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Reputation Management and Appropriation, Lessons in Ethics from Edmond Dantès

My study of communications and public relations was taught by passionate adherents to Ivy Lee’s Declaration of Principles – that it is the ethical responsibility of a public relations practitioner to offer uncompromising truth to the public on behalf of one’s clients. Perhaps because of this, and despite working in high tech for 16 years, it should be un-surprising that I view the use of technology in the form of bots exponentially deployed during the United States 2016 presidential elections, let alone anywhere else, as abhorrent.

My various social media accounts address the complexities of my person; Twitter, LinkedIn, and Instagram serve as outlets for my professional existence while Pinterest and Facebook are more intimate expressions – at the intersection of these social platforms is my blog. While I have a blog I wouldn’t necessarily consider myself ‘a blogger’ (it is not a commercial venture). Yet my writing on this platform, having gone viral, has had impact – in part responsible for shifting public policy and the proposed exploitation of the pristine waters of the Adriatic in 2015/2016.  While building my own Instagram presence I admit to being thoroughly perplexed as to how (with the quality of photos and nominal content offered) fellow travel specific accounts could possibly have earned followers approaching 100,000 in less than a month. Thus, the clarity offered in reading Jess Gibson’s Dear PRs post referencing ‘bot-gate’ was genuinely appreciated, and it’s also why I take a particular delight at the failure of Instagress.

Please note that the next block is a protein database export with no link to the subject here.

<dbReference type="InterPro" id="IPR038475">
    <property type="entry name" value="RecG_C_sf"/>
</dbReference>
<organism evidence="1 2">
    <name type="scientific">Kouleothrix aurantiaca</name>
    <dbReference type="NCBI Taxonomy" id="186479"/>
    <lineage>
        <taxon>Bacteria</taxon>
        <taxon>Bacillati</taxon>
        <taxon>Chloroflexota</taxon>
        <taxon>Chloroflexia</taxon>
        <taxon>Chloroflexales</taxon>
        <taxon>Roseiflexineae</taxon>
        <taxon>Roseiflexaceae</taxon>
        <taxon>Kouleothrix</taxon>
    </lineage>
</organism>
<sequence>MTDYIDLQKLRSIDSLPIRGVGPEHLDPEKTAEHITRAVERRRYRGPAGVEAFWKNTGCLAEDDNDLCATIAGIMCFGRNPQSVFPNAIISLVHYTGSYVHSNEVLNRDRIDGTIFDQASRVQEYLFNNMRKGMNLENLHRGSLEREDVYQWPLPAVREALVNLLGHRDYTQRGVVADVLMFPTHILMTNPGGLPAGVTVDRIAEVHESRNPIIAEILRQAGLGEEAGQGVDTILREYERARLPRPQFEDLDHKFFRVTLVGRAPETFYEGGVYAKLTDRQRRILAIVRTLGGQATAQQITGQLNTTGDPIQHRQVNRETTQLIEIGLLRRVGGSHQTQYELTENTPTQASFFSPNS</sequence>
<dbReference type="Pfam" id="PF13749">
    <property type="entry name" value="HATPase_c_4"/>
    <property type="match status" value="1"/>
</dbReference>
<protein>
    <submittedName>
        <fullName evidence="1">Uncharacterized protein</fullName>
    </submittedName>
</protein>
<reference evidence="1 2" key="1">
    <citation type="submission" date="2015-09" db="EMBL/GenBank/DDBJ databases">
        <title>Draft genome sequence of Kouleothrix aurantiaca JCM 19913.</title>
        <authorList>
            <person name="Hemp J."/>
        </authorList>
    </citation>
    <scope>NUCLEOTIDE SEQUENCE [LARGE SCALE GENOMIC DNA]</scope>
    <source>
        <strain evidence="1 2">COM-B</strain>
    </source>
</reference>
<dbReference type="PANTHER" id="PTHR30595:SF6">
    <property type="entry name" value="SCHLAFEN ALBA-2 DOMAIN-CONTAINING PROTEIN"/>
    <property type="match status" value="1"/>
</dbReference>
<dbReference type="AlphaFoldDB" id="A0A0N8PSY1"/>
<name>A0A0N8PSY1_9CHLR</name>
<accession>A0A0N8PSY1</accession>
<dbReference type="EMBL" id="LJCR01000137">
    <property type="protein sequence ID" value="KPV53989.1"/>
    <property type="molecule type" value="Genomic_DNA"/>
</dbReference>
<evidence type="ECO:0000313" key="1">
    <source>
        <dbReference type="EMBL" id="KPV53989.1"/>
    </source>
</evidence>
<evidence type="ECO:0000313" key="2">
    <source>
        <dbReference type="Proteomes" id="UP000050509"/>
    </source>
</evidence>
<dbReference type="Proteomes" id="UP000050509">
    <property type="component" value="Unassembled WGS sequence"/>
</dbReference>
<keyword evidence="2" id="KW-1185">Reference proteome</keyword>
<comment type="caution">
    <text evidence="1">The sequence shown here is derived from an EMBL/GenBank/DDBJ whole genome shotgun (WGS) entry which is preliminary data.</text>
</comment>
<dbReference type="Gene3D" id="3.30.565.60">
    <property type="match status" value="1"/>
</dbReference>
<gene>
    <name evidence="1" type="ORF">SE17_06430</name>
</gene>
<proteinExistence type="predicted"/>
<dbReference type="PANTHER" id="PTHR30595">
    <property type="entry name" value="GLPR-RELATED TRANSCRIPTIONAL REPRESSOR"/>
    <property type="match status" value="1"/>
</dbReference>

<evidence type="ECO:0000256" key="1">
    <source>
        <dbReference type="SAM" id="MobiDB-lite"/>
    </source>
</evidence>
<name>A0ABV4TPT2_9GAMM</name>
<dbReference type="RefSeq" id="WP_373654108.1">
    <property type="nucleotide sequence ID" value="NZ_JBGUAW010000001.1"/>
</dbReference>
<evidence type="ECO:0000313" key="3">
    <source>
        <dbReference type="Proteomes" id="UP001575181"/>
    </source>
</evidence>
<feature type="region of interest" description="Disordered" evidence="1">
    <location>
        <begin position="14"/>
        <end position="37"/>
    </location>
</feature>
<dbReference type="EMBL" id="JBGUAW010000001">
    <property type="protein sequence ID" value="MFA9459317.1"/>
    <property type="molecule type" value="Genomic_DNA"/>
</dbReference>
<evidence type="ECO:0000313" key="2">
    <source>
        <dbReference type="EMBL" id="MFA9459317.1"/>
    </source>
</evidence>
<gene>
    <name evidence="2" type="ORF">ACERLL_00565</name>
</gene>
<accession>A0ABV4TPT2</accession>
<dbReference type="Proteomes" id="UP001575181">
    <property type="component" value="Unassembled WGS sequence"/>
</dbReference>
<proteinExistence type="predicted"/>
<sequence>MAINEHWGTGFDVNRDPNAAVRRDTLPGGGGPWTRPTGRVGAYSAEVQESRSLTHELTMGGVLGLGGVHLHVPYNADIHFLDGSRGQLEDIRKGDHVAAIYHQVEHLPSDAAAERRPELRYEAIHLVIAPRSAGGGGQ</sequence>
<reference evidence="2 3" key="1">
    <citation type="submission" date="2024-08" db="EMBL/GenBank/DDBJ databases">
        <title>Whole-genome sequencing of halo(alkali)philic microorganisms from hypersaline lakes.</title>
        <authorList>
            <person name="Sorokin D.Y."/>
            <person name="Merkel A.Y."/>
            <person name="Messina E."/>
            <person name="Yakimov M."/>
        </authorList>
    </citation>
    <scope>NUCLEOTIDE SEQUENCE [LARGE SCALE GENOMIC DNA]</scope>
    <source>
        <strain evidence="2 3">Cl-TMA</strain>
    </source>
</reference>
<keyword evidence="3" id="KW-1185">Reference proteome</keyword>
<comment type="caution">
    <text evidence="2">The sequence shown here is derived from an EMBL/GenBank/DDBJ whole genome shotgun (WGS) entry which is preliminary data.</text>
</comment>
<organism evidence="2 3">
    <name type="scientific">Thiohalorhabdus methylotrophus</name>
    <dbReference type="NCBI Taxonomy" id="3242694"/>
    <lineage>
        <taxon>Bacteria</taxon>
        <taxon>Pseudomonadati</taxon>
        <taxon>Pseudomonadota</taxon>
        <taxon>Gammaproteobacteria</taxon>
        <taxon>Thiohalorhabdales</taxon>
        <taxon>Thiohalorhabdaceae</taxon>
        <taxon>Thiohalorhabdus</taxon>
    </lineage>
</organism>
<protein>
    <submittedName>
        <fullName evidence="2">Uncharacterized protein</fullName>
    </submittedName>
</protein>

The truth has always found a way to be revealed, in our connected world discovery of appropriation, fraud or illicit behavior comes down to days, minutes or even seconds with a few keystrokes and keen intelligence. Throughout history there have been individuals whose jealousy, ruthlessness, greed and sloth have risked fortunes and reputations for (perceived) gain or retribution – Alexandre Dumas’ The Count of Monte Cristo anyone? Just as Edmond Dantès took full advantage of his time falsely imprisoned to learn every skill imaginable in developing a faultless reputation and re-branding himself, every effort in thought leadership and in garnering a dedicated follower base, and fostering epic levels of engagement takes considerable patience, skill and acuity.

Beyond the Instagram bloggers’ ‘bot-gate’ other more widely known unveilings of deceit relate to appropriation of the resistance movement by Pepsi and State Street of New York City’s iconic bronze sculpture created by Arturo Di Modica.

The Tate Modern offers this essay on appropriation,

[…] to create a new situation, and therefore a new meaning or set of meanings, for a familiar image. Appropriation art raises questions of originality, authenticity and authorship…

All great art is subversive, a commentary manifest with physicality. Co-opting the passion found in resistance to injustice in its many forms, feminism, racism, environmental stewardship, and its related arts for commercial gain by the advertising industry has a vast history in the United States.

Fearless-girl-vs-arturo-di-modica